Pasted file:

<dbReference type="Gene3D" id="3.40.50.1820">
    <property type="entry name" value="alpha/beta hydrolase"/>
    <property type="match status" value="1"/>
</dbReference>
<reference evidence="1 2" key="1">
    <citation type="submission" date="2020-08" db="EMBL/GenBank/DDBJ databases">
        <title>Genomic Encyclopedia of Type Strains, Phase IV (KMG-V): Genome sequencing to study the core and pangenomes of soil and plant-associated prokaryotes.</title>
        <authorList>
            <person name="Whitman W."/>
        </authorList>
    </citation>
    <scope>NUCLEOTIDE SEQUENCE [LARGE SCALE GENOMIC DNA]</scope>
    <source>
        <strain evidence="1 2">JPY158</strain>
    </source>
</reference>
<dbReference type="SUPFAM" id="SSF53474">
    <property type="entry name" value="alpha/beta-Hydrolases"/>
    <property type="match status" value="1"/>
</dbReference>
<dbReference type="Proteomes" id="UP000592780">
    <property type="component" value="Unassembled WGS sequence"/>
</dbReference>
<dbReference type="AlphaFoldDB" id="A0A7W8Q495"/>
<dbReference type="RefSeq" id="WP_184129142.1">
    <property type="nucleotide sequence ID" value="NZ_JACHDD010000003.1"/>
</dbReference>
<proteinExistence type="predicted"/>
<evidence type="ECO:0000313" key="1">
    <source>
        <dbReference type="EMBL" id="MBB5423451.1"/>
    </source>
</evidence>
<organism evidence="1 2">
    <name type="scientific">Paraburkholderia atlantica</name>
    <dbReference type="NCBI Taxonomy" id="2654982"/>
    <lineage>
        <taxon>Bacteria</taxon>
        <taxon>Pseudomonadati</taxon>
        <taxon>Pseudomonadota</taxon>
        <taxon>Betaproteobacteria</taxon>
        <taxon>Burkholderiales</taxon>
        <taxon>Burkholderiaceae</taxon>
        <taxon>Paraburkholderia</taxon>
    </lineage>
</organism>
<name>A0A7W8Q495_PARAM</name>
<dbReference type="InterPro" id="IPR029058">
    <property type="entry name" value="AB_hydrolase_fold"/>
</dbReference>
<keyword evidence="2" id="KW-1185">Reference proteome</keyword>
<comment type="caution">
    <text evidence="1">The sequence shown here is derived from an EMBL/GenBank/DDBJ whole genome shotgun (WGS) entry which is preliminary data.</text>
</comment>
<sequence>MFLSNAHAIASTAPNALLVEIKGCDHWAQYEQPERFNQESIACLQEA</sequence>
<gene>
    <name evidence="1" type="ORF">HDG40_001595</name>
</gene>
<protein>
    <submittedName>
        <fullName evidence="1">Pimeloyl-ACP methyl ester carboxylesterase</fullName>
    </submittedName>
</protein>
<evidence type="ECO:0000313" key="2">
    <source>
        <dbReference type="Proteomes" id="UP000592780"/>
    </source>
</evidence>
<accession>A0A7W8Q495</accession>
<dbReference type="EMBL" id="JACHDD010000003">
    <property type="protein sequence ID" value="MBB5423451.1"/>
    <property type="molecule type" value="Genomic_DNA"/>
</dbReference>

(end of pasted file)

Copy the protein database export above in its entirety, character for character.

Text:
<dbReference type="Gene3D" id="3.40.50.1820">
    <property type="entry name" value="alpha/beta hydrolase"/>
    <property type="match status" value="1"/>
</dbReference>
<reference evidence="1 2" key="1">
    <citation type="submission" date="2020-08" db="EMBL/GenBank/DDBJ databases">
        <title>Genomic Encyclopedia of Type Strains, Phase IV (KMG-V): Genome sequencing to study the core and pangenomes of soil and plant-associated prokaryotes.</title>
        <authorList>
            <person name="Whitman W."/>
        </authorList>
    </citation>
    <scope>NUCLEOTIDE SEQUENCE [LARGE SCALE GENOMIC DNA]</scope>
    <source>
        <strain evidence="1 2">JPY158</strain>
    </source>
</reference>
<dbReference type="SUPFAM" id="SSF53474">
    <property type="entry name" value="alpha/beta-Hydrolases"/>
    <property type="match status" value="1"/>
</dbReference>
<dbReference type="Proteomes" id="UP000592780">
    <property type="component" value="Unassembled WGS sequence"/>
</dbReference>
<dbReference type="AlphaFoldDB" id="A0A7W8Q495"/>
<dbReference type="RefSeq" id="WP_184129142.1">
    <property type="nucleotide sequence ID" value="NZ_JACHDD010000003.1"/>
</dbReference>
<proteinExistence type="predicted"/>
<evidence type="ECO:0000313" key="1">
    <source>
        <dbReference type="EMBL" id="MBB5423451.1"/>
    </source>
</evidence>
<organism evidence="1 2">
    <name type="scientific">Paraburkholderia atlantica</name>
    <dbReference type="NCBI Taxonomy" id="2654982"/>
    <lineage>
        <taxon>Bacteria</taxon>
        <taxon>Pseudomonadati</taxon>
        <taxon>Pseudomonadota</taxon>
        <taxon>Betaproteobacteria</taxon>
        <taxon>Burkholderiales</taxon>
        <taxon>Burkholderiaceae</taxon>
        <taxon>Paraburkholderia</taxon>
    </lineage>
</organism>
<name>A0A7W8Q495_PARAM</name>
<dbReference type="InterPro" id="IPR029058">
    <property type="entry name" value="AB_hydrolase_fold"/>
</dbReference>
<keyword evidence="2" id="KW-1185">Reference proteome</keyword>
<comment type="caution">
    <text evidence="1">The sequence shown here is derived from an EMBL/GenBank/DDBJ whole genome shotgun (WGS) entry which is preliminary data.</text>
</comment>
<sequence>MFLSNAHAIASTAPNALLVEIKGCDHWAQYEQPERFNQESIACLQEA</sequence>
<gene>
    <name evidence="1" type="ORF">HDG40_001595</name>
</gene>
<protein>
    <submittedName>
        <fullName evidence="1">Pimeloyl-ACP methyl ester carboxylesterase</fullName>
    </submittedName>
</protein>
<evidence type="ECO:0000313" key="2">
    <source>
        <dbReference type="Proteomes" id="UP000592780"/>
    </source>
</evidence>
<accession>A0A7W8Q495</accession>
<dbReference type="EMBL" id="JACHDD010000003">
    <property type="protein sequence ID" value="MBB5423451.1"/>
    <property type="molecule type" value="Genomic_DNA"/>
</dbReference>